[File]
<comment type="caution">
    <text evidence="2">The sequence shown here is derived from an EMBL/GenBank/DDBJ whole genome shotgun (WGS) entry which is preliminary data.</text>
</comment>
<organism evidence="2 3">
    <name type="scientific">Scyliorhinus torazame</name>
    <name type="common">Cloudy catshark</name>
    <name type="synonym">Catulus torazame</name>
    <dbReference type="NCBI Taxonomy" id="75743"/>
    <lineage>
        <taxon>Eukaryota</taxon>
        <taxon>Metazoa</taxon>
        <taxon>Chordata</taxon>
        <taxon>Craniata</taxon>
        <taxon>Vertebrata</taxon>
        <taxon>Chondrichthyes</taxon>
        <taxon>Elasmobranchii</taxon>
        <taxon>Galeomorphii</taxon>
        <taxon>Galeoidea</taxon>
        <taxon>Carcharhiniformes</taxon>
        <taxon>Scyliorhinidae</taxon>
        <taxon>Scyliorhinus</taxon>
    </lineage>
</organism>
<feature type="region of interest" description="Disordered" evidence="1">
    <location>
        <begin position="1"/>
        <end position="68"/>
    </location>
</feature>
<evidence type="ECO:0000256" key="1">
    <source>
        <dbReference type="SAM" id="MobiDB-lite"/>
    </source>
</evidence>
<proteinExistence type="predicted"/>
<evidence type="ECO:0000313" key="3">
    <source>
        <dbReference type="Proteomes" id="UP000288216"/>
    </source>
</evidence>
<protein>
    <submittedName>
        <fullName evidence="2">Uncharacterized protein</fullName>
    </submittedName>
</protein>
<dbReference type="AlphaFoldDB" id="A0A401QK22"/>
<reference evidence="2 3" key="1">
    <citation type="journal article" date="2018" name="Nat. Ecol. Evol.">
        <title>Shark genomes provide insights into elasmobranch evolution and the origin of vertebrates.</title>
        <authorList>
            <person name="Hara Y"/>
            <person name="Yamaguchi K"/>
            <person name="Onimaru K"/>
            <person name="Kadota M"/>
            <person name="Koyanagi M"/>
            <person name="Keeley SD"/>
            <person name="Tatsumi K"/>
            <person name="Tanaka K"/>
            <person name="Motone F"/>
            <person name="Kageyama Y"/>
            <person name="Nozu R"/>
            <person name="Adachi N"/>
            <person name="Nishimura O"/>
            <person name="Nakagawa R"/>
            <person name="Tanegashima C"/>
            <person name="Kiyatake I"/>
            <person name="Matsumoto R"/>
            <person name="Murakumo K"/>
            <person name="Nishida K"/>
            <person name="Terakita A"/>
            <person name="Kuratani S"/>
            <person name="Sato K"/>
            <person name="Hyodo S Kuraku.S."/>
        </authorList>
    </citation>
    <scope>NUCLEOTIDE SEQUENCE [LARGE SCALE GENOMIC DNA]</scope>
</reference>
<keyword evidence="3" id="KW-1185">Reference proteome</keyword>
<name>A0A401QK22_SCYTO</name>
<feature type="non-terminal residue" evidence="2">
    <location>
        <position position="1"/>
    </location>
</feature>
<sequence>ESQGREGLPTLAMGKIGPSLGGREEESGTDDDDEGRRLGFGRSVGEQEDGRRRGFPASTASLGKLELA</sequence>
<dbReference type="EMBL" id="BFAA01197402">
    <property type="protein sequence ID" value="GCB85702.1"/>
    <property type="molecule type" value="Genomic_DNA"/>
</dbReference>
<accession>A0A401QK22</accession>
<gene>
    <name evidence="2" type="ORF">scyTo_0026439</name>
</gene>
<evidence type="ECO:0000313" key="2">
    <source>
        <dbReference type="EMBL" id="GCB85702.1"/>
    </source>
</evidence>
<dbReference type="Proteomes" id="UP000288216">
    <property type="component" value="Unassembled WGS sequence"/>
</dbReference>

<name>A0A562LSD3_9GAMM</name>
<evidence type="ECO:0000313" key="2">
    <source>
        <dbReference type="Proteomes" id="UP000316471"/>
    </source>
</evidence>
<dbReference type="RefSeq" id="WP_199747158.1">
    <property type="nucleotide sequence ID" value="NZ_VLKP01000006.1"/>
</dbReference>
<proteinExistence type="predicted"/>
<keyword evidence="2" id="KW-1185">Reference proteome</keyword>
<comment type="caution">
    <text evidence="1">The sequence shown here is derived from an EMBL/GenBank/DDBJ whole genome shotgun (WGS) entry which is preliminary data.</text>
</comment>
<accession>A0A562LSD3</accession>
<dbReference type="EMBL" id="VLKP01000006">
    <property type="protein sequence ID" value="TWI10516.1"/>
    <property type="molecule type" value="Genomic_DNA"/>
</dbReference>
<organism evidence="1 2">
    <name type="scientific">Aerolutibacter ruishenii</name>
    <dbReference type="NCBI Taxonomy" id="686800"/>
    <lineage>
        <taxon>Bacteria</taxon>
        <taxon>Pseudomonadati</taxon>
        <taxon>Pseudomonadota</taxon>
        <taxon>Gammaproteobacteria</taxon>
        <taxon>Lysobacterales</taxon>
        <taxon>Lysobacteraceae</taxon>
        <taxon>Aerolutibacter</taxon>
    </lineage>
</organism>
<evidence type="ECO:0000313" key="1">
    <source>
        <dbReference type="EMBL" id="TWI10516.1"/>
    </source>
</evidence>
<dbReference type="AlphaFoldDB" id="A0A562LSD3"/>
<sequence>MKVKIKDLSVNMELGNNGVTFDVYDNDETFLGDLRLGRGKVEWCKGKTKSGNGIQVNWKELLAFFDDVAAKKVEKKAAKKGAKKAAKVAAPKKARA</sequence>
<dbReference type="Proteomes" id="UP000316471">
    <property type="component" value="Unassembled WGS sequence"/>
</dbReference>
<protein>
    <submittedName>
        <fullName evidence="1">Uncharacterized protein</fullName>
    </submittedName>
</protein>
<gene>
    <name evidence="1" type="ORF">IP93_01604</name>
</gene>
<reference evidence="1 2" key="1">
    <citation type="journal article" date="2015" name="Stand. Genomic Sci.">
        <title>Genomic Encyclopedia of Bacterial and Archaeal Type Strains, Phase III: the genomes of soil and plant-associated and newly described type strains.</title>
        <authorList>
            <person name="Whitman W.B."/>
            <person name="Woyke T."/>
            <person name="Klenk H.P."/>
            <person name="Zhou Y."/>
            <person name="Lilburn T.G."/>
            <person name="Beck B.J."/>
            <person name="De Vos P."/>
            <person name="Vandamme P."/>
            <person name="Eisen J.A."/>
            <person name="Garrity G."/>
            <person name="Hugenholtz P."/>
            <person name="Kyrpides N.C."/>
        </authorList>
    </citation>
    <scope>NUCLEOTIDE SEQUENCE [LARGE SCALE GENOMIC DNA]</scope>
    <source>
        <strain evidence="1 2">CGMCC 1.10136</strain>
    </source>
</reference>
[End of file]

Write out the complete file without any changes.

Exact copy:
<comment type="caution">
    <text evidence="2">The sequence shown here is derived from an EMBL/GenBank/DDBJ whole genome shotgun (WGS) entry which is preliminary data.</text>
</comment>
<organism evidence="2 3">
    <name type="scientific">Scyliorhinus torazame</name>
    <name type="common">Cloudy catshark</name>
    <name type="synonym">Catulus torazame</name>
    <dbReference type="NCBI Taxonomy" id="75743"/>
    <lineage>
        <taxon>Eukaryota</taxon>
        <taxon>Metazoa</taxon>
        <taxon>Chordata</taxon>
        <taxon>Craniata</taxon>
        <taxon>Vertebrata</taxon>
        <taxon>Chondrichthyes</taxon>
        <taxon>Elasmobranchii</taxon>
        <taxon>Galeomorphii</taxon>
        <taxon>Galeoidea</taxon>
        <taxon>Carcharhiniformes</taxon>
        <taxon>Scyliorhinidae</taxon>
        <taxon>Scyliorhinus</taxon>
    </lineage>
</organism>
<feature type="region of interest" description="Disordered" evidence="1">
    <location>
        <begin position="1"/>
        <end position="68"/>
    </location>
</feature>
<evidence type="ECO:0000256" key="1">
    <source>
        <dbReference type="SAM" id="MobiDB-lite"/>
    </source>
</evidence>
<proteinExistence type="predicted"/>
<evidence type="ECO:0000313" key="3">
    <source>
        <dbReference type="Proteomes" id="UP000288216"/>
    </source>
</evidence>
<protein>
    <submittedName>
        <fullName evidence="2">Uncharacterized protein</fullName>
    </submittedName>
</protein>
<dbReference type="AlphaFoldDB" id="A0A401QK22"/>
<reference evidence="2 3" key="1">
    <citation type="journal article" date="2018" name="Nat. Ecol. Evol.">
        <title>Shark genomes provide insights into elasmobranch evolution and the origin of vertebrates.</title>
        <authorList>
            <person name="Hara Y"/>
            <person name="Yamaguchi K"/>
            <person name="Onimaru K"/>
            <person name="Kadota M"/>
            <person name="Koyanagi M"/>
            <person name="Keeley SD"/>
            <person name="Tatsumi K"/>
            <person name="Tanaka K"/>
            <person name="Motone F"/>
            <person name="Kageyama Y"/>
            <person name="Nozu R"/>
            <person name="Adachi N"/>
            <person name="Nishimura O"/>
            <person name="Nakagawa R"/>
            <person name="Tanegashima C"/>
            <person name="Kiyatake I"/>
            <person name="Matsumoto R"/>
            <person name="Murakumo K"/>
            <person name="Nishida K"/>
            <person name="Terakita A"/>
            <person name="Kuratani S"/>
            <person name="Sato K"/>
            <person name="Hyodo S Kuraku.S."/>
        </authorList>
    </citation>
    <scope>NUCLEOTIDE SEQUENCE [LARGE SCALE GENOMIC DNA]</scope>
</reference>
<keyword evidence="3" id="KW-1185">Reference proteome</keyword>
<name>A0A401QK22_SCYTO</name>
<feature type="non-terminal residue" evidence="2">
    <location>
        <position position="1"/>
    </location>
</feature>
<sequence>ESQGREGLPTLAMGKIGPSLGGREEESGTDDDDEGRRLGFGRSVGEQEDGRRRGFPASTASLGKLELA</sequence>
<dbReference type="EMBL" id="BFAA01197402">
    <property type="protein sequence ID" value="GCB85702.1"/>
    <property type="molecule type" value="Genomic_DNA"/>
</dbReference>
<accession>A0A401QK22</accession>
<gene>
    <name evidence="2" type="ORF">scyTo_0026439</name>
</gene>
<evidence type="ECO:0000313" key="2">
    <source>
        <dbReference type="EMBL" id="GCB85702.1"/>
    </source>
</evidence>
<dbReference type="Proteomes" id="UP000288216">
    <property type="component" value="Unassembled WGS sequence"/>
</dbReference>

<name>A0A562LSD3_9GAMM</name>
<evidence type="ECO:0000313" key="2">
    <source>
        <dbReference type="Proteomes" id="UP000316471"/>
    </source>
</evidence>
<dbReference type="RefSeq" id="WP_199747158.1">
    <property type="nucleotide sequence ID" value="NZ_VLKP01000006.1"/>
</dbReference>
<proteinExistence type="predicted"/>
<keyword evidence="2" id="KW-1185">Reference proteome</keyword>
<comment type="caution">
    <text evidence="1">The sequence shown here is derived from an EMBL/GenBank/DDBJ whole genome shotgun (WGS) entry which is preliminary data.</text>
</comment>
<accession>A0A562LSD3</accession>
<dbReference type="EMBL" id="VLKP01000006">
    <property type="protein sequence ID" value="TWI10516.1"/>
    <property type="molecule type" value="Genomic_DNA"/>
</dbReference>
<organism evidence="1 2">
    <name type="scientific">Aerolutibacter ruishenii</name>
    <dbReference type="NCBI Taxonomy" id="686800"/>
    <lineage>
        <taxon>Bacteria</taxon>
        <taxon>Pseudomonadati</taxon>
        <taxon>Pseudomonadota</taxon>
        <taxon>Gammaproteobacteria</taxon>
        <taxon>Lysobacterales</taxon>
        <taxon>Lysobacteraceae</taxon>
        <taxon>Aerolutibacter</taxon>
    </lineage>
</organism>
<evidence type="ECO:0000313" key="1">
    <source>
        <dbReference type="EMBL" id="TWI10516.1"/>
    </source>
</evidence>
<dbReference type="AlphaFoldDB" id="A0A562LSD3"/>
<sequence>MKVKIKDLSVNMELGNNGVTFDVYDNDETFLGDLRLGRGKVEWCKGKTKSGNGIQVNWKELLAFFDDVAAKKVEKKAAKKGAKKAAKVAAPKKARA</sequence>
<dbReference type="Proteomes" id="UP000316471">
    <property type="component" value="Unassembled WGS sequence"/>
</dbReference>
<protein>
    <submittedName>
        <fullName evidence="1">Uncharacterized protein</fullName>
    </submittedName>
</protein>
<gene>
    <name evidence="1" type="ORF">IP93_01604</name>
</gene>
<reference evidence="1 2" key="1">
    <citation type="journal article" date="2015" name="Stand. Genomic Sci.">
        <title>Genomic Encyclopedia of Bacterial and Archaeal Type Strains, Phase III: the genomes of soil and plant-associated and newly described type strains.</title>
        <authorList>
            <person name="Whitman W.B."/>
            <person name="Woyke T."/>
            <person name="Klenk H.P."/>
            <person name="Zhou Y."/>
            <person name="Lilburn T.G."/>
            <person name="Beck B.J."/>
            <person name="De Vos P."/>
            <person name="Vandamme P."/>
            <person name="Eisen J.A."/>
            <person name="Garrity G."/>
            <person name="Hugenholtz P."/>
            <person name="Kyrpides N.C."/>
        </authorList>
    </citation>
    <scope>NUCLEOTIDE SEQUENCE [LARGE SCALE GENOMIC DNA]</scope>
    <source>
        <strain evidence="1 2">CGMCC 1.10136</strain>
    </source>
</reference>